As last week’s blog post began to explore, there is a complex relationship between individuals and published content, mediated through the technology used in publication. This week’s post aims to explore the study of the interconnectedness of users and technology, inclusive of all external factors that have a bearing on their relationship. This particular study is known as ‘actor network theory’ (or ANT).
ANT aims to view both human and non-human contributors in any given process as equal. Typically humans are viewed as having a more significant role in an interaction than insentient objects or technologies, but within ANT, they are seen as being equal with all other ‘actors’. This is because the theory seeks to understand how each minute contribution to a process has an influence on the overall outcome; the approach is more objective. David Banks suggests (very succinctly) his article, ‘A Brief Summary of Actor Network Theory’, that “ANT describes human and nonhuman “actants” (the preferred term of ANT writers, since ‘actor’ is mostly used to talk about the roles of humans) with the same language, and grants them equal amounts of agency within “webs” or ‘actor-networks.’”
ANT becomes more complex when we consider its implications outside the realm of the theoretical. In his article, ‘Defending and Clarifying the Term Augmented Reality’, Nathan Jurgenson comments that humans and technology (both ‘actants’ in the network of publishing and communication) “are mutually constitutive, just not fully mutually constitutive” and “highly enmeshed”. By this, he is inferring that our online and physical world are in no way separate, and that we cannot consider our choices in either to be separable from the influence of one another. Jurgenson outlines that “Facebook presence influences [our] behavior even when logged off”; this is very clear evidence in support of his argument. Framed in this way, ‘augmented reality’ begins to sound less like an abstract sci-fi concept, and more like an appropriate means of describing the inevitable interaction of physical and digital spaces.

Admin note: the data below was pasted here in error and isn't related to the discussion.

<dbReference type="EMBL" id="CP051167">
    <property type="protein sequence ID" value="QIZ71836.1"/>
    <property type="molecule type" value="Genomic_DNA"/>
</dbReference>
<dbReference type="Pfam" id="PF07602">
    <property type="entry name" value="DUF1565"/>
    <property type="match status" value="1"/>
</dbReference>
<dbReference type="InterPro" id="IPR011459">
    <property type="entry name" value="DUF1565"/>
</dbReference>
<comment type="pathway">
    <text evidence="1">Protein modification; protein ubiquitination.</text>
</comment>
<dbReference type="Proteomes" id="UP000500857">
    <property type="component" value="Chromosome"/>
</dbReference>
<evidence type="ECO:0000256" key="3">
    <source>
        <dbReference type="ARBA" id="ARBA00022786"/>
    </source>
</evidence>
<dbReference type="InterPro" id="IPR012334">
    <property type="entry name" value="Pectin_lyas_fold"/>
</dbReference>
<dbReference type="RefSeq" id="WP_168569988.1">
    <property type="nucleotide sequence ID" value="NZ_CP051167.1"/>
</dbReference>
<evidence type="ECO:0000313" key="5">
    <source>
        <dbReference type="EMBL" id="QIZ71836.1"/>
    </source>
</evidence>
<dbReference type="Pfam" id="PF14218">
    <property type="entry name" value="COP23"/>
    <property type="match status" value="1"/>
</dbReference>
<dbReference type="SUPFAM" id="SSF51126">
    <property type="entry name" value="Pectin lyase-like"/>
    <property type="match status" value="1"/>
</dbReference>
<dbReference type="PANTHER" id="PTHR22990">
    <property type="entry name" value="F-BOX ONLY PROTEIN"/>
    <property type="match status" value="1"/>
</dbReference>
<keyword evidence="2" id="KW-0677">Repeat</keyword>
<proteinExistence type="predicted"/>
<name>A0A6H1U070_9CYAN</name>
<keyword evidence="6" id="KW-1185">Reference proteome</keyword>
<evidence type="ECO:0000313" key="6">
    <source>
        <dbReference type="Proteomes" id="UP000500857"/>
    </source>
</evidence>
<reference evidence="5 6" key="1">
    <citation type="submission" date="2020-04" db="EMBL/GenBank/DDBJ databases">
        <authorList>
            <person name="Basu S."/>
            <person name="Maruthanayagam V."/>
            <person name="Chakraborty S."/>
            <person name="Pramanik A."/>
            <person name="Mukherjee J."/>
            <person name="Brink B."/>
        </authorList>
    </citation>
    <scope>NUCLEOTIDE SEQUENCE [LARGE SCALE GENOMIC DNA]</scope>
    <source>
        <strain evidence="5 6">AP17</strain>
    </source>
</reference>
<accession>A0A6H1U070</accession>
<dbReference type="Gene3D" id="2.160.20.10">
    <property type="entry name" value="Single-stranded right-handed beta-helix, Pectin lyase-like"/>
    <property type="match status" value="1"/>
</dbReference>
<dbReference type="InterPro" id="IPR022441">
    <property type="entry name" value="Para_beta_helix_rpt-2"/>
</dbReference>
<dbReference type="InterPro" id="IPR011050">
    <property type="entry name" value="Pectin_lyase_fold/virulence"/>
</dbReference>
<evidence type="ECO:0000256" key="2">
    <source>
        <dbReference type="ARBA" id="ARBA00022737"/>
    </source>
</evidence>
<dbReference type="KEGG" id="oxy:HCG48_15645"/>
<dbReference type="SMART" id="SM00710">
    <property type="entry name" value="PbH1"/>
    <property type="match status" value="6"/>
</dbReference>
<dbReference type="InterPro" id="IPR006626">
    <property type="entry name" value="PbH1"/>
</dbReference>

The implication here is that digital spaces have a very real impact on external, physical-world choices. To follow Jurgenson’s facebook reference, how many choices do we make for the express purpose of attracting positive attention online? Granted, not all of our decisions online work to manipulate our presence in this way, but enough do for it to be worth mentioning. This is not to say that the overlap of digital and physical is wholly negative. It merely aims to suggest that maintaining an awareness of how these two spaces interact can allow us insight into ourselves, and can help mediate our decisions on these social platforms.
[online] Banks, David (2011) ‘A Brief Summary of Actor-Network Theory’, Cyborgology, November 2, <http://thesocietypages.org/cyborgology/2011/12/02/a-brief-summary-of-actor-network-theory/>
[online] Jurgenson, Nathan (2011) ‘Defending and Clarifying the Term Augmented Reality’, Cyborgology, April 29, < http://thesocietypages.org/cyborgology/2011/04/29/defending-and-clarifying-the-term-augmented-reality/>
[First published 25 August 2015]